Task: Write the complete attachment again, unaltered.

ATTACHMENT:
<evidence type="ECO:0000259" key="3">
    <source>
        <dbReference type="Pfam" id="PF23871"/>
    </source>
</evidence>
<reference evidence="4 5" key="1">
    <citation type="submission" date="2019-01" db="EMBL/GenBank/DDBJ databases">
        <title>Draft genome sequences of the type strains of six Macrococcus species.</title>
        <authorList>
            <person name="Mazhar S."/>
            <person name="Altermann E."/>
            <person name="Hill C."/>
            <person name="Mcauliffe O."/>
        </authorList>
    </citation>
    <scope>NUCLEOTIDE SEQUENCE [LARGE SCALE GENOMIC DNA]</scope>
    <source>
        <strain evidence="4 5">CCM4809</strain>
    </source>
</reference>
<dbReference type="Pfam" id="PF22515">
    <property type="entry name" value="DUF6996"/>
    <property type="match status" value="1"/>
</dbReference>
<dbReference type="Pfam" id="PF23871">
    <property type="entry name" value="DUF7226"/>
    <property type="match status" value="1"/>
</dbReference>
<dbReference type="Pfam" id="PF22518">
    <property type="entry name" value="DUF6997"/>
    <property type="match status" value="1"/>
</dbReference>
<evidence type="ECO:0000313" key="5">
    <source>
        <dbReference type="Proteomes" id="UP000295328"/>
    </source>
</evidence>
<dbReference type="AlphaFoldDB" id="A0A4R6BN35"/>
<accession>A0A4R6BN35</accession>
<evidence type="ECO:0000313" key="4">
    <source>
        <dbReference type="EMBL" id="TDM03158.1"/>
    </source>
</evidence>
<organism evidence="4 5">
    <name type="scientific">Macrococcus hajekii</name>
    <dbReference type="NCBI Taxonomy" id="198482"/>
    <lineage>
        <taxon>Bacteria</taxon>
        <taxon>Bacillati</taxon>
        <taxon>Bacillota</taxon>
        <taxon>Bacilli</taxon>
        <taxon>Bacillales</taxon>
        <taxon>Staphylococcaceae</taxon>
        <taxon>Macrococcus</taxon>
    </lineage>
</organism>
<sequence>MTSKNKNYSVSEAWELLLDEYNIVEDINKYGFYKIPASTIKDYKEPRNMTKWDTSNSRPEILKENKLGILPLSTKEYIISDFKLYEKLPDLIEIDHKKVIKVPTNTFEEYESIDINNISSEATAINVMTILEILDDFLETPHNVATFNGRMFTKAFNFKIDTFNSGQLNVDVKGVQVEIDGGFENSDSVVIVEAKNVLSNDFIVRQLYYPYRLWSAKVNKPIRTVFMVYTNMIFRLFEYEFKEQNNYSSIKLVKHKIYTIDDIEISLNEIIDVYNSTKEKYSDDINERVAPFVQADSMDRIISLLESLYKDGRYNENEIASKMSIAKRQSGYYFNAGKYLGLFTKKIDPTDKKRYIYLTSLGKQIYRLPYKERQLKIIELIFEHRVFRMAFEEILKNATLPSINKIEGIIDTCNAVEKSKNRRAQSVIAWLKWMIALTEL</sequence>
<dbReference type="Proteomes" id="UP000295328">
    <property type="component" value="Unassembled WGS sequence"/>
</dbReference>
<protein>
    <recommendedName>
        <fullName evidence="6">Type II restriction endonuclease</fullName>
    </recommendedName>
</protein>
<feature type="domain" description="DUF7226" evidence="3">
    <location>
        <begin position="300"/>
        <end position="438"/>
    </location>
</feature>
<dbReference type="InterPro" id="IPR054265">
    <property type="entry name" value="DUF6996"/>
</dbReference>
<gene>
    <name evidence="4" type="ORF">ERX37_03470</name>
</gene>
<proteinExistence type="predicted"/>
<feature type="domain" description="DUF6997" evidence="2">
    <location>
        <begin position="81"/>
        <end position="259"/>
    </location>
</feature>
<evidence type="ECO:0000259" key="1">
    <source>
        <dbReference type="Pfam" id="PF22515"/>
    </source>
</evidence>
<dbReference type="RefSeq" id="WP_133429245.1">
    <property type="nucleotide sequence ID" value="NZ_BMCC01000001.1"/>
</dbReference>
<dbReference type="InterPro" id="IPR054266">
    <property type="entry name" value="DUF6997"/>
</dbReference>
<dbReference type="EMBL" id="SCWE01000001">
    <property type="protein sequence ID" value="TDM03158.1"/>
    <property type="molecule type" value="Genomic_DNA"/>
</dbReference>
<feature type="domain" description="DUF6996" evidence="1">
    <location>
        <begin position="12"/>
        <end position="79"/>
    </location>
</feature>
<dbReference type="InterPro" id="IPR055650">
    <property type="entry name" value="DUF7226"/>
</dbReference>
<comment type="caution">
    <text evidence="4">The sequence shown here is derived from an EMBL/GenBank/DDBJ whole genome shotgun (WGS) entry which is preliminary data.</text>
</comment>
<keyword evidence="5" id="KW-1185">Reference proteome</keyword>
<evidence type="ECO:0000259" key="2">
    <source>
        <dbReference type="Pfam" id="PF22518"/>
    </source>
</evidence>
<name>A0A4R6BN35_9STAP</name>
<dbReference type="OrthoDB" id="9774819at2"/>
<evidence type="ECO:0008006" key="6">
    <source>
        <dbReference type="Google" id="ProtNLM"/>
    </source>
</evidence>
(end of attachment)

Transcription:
<evidence type="ECO:0000259" key="3">
    <source>
        <dbReference type="Pfam" id="PF23871"/>
    </source>
</evidence>
<reference evidence="4 5" key="1">
    <citation type="submission" date="2019-01" db="EMBL/GenBank/DDBJ databases">
        <title>Draft genome sequences of the type strains of six Macrococcus species.</title>
        <authorList>
            <person name="Mazhar S."/>
            <person name="Altermann E."/>
            <person name="Hill C."/>
            <person name="Mcauliffe O."/>
        </authorList>
    </citation>
    <scope>NUCLEOTIDE SEQUENCE [LARGE SCALE GENOMIC DNA]</scope>
    <source>
        <strain evidence="4 5">CCM4809</strain>
    </source>
</reference>
<dbReference type="Pfam" id="PF22515">
    <property type="entry name" value="DUF6996"/>
    <property type="match status" value="1"/>
</dbReference>
<dbReference type="Pfam" id="PF23871">
    <property type="entry name" value="DUF7226"/>
    <property type="match status" value="1"/>
</dbReference>
<dbReference type="Pfam" id="PF22518">
    <property type="entry name" value="DUF6997"/>
    <property type="match status" value="1"/>
</dbReference>
<evidence type="ECO:0000313" key="5">
    <source>
        <dbReference type="Proteomes" id="UP000295328"/>
    </source>
</evidence>
<dbReference type="AlphaFoldDB" id="A0A4R6BN35"/>
<accession>A0A4R6BN35</accession>
<evidence type="ECO:0000313" key="4">
    <source>
        <dbReference type="EMBL" id="TDM03158.1"/>
    </source>
</evidence>
<organism evidence="4 5">
    <name type="scientific">Macrococcus hajekii</name>
    <dbReference type="NCBI Taxonomy" id="198482"/>
    <lineage>
        <taxon>Bacteria</taxon>
        <taxon>Bacillati</taxon>
        <taxon>Bacillota</taxon>
        <taxon>Bacilli</taxon>
        <taxon>Bacillales</taxon>
        <taxon>Staphylococcaceae</taxon>
        <taxon>Macrococcus</taxon>
    </lineage>
</organism>
<sequence>MTSKNKNYSVSEAWELLLDEYNIVEDINKYGFYKIPASTIKDYKEPRNMTKWDTSNSRPEILKENKLGILPLSTKEYIISDFKLYEKLPDLIEIDHKKVIKVPTNTFEEYESIDINNISSEATAINVMTILEILDDFLETPHNVATFNGRMFTKAFNFKIDTFNSGQLNVDVKGVQVEIDGGFENSDSVVIVEAKNVLSNDFIVRQLYYPYRLWSAKVNKPIRTVFMVYTNMIFRLFEYEFKEQNNYSSIKLVKHKIYTIDDIEISLNEIIDVYNSTKEKYSDDINERVAPFVQADSMDRIISLLESLYKDGRYNENEIASKMSIAKRQSGYYFNAGKYLGLFTKKIDPTDKKRYIYLTSLGKQIYRLPYKERQLKIIELIFEHRVFRMAFEEILKNATLPSINKIEGIIDTCNAVEKSKNRRAQSVIAWLKWMIALTEL</sequence>
<dbReference type="Proteomes" id="UP000295328">
    <property type="component" value="Unassembled WGS sequence"/>
</dbReference>
<protein>
    <recommendedName>
        <fullName evidence="6">Type II restriction endonuclease</fullName>
    </recommendedName>
</protein>
<feature type="domain" description="DUF7226" evidence="3">
    <location>
        <begin position="300"/>
        <end position="438"/>
    </location>
</feature>
<dbReference type="InterPro" id="IPR054265">
    <property type="entry name" value="DUF6996"/>
</dbReference>
<gene>
    <name evidence="4" type="ORF">ERX37_03470</name>
</gene>
<proteinExistence type="predicted"/>
<feature type="domain" description="DUF6997" evidence="2">
    <location>
        <begin position="81"/>
        <end position="259"/>
    </location>
</feature>
<evidence type="ECO:0000259" key="1">
    <source>
        <dbReference type="Pfam" id="PF22515"/>
    </source>
</evidence>
<dbReference type="RefSeq" id="WP_133429245.1">
    <property type="nucleotide sequence ID" value="NZ_BMCC01000001.1"/>
</dbReference>
<dbReference type="InterPro" id="IPR054266">
    <property type="entry name" value="DUF6997"/>
</dbReference>
<dbReference type="EMBL" id="SCWE01000001">
    <property type="protein sequence ID" value="TDM03158.1"/>
    <property type="molecule type" value="Genomic_DNA"/>
</dbReference>
<feature type="domain" description="DUF6996" evidence="1">
    <location>
        <begin position="12"/>
        <end position="79"/>
    </location>
</feature>
<dbReference type="InterPro" id="IPR055650">
    <property type="entry name" value="DUF7226"/>
</dbReference>
<comment type="caution">
    <text evidence="4">The sequence shown here is derived from an EMBL/GenBank/DDBJ whole genome shotgun (WGS) entry which is preliminary data.</text>
</comment>
<keyword evidence="5" id="KW-1185">Reference proteome</keyword>
<evidence type="ECO:0000259" key="2">
    <source>
        <dbReference type="Pfam" id="PF22518"/>
    </source>
</evidence>
<name>A0A4R6BN35_9STAP</name>
<dbReference type="OrthoDB" id="9774819at2"/>
<evidence type="ECO:0008006" key="6">
    <source>
        <dbReference type="Google" id="ProtNLM"/>
    </source>
</evidence>